4 Things That Can Help You Prepare for Difficult Conversations with Your Family
Have you recently received a negative diagnosis from your doctor? Or have you ever talked with your family about end-of-life issues? Have you and your family discussed quality of life versus quantity of life? How about a DNR, or life support, or feeding tubes, or home versus nursing facilities?
According to statistics, about 90% of people say it is important to talk with your family about end-of-life issues. However, only about 27% have actually raised the topic with their families.
Since most of us want to discuss these important issues, why don’t we?
The truth is, these conversations sometimes fill us with dread and worry. We all know that families are complicated, and perhaps we don’t know how they will react to topics such as these. Maybe we are waiting for the right time or the right occasion.
It is also true that no two families are exactly alike. The dynamics of your family are very different than those of my family, so I cannot tell you exactly how to have this conversation. However, I have found some helpful tips to get us talking.
These conversations are necessary, whether they concern a recent diagnosis, or we just want to be sure our family knows how we feel about end-of-life issues.
The time to talk about these things is now, while we can. One day we may become unable to speak, so let’s do this sooner, rather than later.
We may hope to choose the setting, and while it may never be perfect, if there are ways we can control it, the conversation may be better received.
If our family can be comfortable and not feel threatened, that is always a positive thing. However, if the occasion is in a hospital room and I am the patient, then the time is now. Sometimes it just cannot wait.
If we must reveal a diagnosis, we can research the disease or condition so we can speak intelligently about it. An alternative is to have a healthcare professional present to answer questions about it.
If the topic is end-of-life issues, such as long-term care, organ donation, cremation versus burial, remaining in our own home versus assisted living or nursing home, we can also research these topics beforehand to be able to speak about them knowledgeably.
We can present our case to our family with confidence showing that we understand the options and have thought them through.
Have a Note-Taker
It will be important to have someone take notes about what is discussed and what, if anything, is decided.
Sometimes, after a lengthy discussion, we leave a meeting wondering what the results were. This is especially true if promises are made, or when family members agree to help in some way. We don’t want to trust our memory about these important matters.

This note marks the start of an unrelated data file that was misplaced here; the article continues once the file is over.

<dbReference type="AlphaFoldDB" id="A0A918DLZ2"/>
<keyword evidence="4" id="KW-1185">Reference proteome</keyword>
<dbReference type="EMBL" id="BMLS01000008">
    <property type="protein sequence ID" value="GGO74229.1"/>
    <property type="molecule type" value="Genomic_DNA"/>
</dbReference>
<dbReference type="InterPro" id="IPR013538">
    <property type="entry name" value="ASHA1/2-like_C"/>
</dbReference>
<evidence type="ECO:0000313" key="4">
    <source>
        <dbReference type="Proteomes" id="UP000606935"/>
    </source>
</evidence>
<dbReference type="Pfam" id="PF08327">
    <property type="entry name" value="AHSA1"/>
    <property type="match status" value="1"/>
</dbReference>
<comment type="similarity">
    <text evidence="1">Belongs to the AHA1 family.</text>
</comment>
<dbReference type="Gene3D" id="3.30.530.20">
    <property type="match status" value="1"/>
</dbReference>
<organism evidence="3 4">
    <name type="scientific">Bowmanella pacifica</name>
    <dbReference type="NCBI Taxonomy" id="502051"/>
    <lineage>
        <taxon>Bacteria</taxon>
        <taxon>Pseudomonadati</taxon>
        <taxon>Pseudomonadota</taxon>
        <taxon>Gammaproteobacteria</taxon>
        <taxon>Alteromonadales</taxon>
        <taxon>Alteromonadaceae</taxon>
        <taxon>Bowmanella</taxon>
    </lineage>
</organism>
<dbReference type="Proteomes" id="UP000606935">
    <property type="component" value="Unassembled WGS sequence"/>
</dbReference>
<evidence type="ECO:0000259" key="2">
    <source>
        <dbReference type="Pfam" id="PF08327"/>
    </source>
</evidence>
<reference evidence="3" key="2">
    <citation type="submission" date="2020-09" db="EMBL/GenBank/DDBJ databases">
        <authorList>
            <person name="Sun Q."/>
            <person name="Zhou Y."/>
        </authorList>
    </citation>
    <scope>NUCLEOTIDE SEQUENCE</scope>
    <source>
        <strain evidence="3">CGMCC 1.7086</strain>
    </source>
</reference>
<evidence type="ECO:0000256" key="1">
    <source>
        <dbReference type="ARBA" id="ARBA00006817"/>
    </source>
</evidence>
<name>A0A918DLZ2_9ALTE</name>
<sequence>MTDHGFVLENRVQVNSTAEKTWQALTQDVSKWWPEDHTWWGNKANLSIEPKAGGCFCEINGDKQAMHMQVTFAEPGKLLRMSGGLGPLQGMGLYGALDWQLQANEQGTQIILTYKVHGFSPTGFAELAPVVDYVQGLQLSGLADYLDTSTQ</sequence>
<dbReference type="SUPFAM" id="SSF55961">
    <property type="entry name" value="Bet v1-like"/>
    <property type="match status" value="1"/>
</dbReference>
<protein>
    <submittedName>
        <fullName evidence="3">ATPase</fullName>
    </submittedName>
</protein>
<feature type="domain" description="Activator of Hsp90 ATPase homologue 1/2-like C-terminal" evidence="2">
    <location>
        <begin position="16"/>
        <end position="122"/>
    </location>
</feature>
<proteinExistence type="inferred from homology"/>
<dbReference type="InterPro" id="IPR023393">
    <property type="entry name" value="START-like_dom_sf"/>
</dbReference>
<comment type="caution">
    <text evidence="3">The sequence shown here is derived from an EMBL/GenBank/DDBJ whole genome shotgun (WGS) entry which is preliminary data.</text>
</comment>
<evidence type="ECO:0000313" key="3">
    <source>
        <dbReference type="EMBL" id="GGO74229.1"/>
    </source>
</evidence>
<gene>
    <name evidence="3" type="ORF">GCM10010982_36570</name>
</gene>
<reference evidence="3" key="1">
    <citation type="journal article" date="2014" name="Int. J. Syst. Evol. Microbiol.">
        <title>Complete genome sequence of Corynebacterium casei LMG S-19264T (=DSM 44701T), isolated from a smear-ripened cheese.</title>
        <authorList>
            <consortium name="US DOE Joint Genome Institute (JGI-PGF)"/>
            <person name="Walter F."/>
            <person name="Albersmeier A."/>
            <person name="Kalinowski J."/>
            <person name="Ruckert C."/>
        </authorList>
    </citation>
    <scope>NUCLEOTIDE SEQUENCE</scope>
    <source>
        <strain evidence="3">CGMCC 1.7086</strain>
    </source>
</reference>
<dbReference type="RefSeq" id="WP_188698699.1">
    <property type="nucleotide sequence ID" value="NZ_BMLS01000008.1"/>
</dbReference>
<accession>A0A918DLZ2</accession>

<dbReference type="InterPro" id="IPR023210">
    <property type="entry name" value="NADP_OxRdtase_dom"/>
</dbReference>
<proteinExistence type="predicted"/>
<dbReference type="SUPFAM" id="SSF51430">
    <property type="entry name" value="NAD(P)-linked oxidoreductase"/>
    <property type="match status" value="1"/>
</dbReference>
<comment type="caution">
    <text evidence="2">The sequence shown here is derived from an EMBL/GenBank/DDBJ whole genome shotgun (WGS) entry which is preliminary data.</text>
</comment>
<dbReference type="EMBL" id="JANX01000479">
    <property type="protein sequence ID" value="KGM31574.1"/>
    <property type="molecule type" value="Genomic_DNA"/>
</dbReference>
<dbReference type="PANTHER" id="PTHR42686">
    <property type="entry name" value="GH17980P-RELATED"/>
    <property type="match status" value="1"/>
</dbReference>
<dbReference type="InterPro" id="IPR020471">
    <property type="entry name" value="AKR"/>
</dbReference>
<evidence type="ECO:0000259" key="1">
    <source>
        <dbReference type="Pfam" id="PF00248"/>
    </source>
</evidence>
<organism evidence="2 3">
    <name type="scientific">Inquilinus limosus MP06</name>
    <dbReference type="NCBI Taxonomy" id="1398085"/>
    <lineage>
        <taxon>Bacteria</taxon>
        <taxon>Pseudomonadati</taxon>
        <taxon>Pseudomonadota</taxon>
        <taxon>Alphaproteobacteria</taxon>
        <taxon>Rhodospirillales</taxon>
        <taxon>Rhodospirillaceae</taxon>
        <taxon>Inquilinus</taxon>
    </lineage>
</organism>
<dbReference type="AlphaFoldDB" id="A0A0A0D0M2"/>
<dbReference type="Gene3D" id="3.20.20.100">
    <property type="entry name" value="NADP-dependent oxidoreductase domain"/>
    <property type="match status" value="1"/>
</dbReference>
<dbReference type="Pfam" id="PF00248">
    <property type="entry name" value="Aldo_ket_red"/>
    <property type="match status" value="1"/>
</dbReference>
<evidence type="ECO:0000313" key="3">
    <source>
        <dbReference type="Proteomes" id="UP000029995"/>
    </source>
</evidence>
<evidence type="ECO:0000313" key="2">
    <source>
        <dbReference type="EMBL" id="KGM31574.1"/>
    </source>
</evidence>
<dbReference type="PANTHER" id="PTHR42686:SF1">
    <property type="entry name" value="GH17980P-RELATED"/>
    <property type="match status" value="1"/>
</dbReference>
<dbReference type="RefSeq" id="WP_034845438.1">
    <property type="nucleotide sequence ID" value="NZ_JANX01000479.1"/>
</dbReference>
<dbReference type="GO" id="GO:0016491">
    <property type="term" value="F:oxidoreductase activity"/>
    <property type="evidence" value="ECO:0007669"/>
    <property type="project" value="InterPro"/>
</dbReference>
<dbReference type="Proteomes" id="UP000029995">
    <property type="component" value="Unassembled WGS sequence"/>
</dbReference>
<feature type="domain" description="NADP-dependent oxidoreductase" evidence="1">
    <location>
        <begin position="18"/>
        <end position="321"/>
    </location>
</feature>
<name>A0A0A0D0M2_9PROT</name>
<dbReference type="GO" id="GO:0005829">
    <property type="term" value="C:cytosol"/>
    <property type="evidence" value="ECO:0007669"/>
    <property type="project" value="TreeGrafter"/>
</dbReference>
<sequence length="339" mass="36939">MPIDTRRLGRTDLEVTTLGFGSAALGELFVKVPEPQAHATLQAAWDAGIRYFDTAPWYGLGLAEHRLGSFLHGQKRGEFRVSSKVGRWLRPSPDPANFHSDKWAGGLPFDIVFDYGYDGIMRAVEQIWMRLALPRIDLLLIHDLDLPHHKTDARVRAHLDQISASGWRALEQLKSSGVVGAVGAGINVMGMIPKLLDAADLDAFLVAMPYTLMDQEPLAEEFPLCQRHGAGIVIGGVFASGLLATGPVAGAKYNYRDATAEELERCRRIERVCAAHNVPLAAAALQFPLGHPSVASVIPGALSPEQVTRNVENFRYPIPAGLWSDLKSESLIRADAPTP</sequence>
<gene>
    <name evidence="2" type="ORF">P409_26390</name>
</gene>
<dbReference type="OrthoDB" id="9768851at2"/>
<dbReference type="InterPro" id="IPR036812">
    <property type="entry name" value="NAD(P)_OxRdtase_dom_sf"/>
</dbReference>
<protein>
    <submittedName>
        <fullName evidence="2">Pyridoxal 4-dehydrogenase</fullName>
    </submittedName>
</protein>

Talk First, Then Listen
It is important that we state our case so that our family understands our feelings, our wishes, and our desires. It does take courage to speak up and share our thoughts about these serious topics, but they need to know our hearts.
We need to convey to our family what things are most important to us, especially speaking of quality of life. These may be very emotional conversations, so having notes with us might keep us on topic.
Following that, we owe it to them to listen to their opinions and to hear their thoughts on these matters. There could be aspects we have not considered, so we should hear their ideas.
Often, we feel our choices are either/or, when our loved ones might know of other options that we have not explored. Dialogue doesn’t mean we must disagree, and it doesn’t have to end in disaster.
One resource that is invaluable to discussing end-of-life issues is Hospice or similar organizations such as Vitas. Their websites have a wealth of information for those with chronic illnesses, and their healthcare professionals are a valuable resource.
Another intriguing resource I have recently discovered is The Conversation Project. This endeavor began for the express goal of making it easier for families to discuss end-of-life issues now, before it is too late. Here is a quote from their website and their founder:
“When loved ones are in good health, some people may feel it’s too soon to discuss end-of-life matters. Adult children don’t want their parents to think they are giving up on them. The older parent fears the subject of their death will unnecessarily upset their family. Others feel as if talking about dying will make it happen. As Pulitzer prize-winning writer and founder of The Conversation Project Ellen Goodman says, ‘It’s always too soon until it’s too late.’”
On their website, they offer resources for how to begin the conversation, topics to discuss, and how to end the conversation. I found their suggestions very helpful in speaking with my husband and my children about death and the surrounding topics, and how to do this in a natural way.
The truth is that we need to have these conversations as casually as possible and treat them as a part of life, while discussing death.
How have you approached to subject of end-of-life issues? I would love to hear your story about your family and how you discuss topics surrounding the end of life. If you haven’t done this yet, sooner is better than later!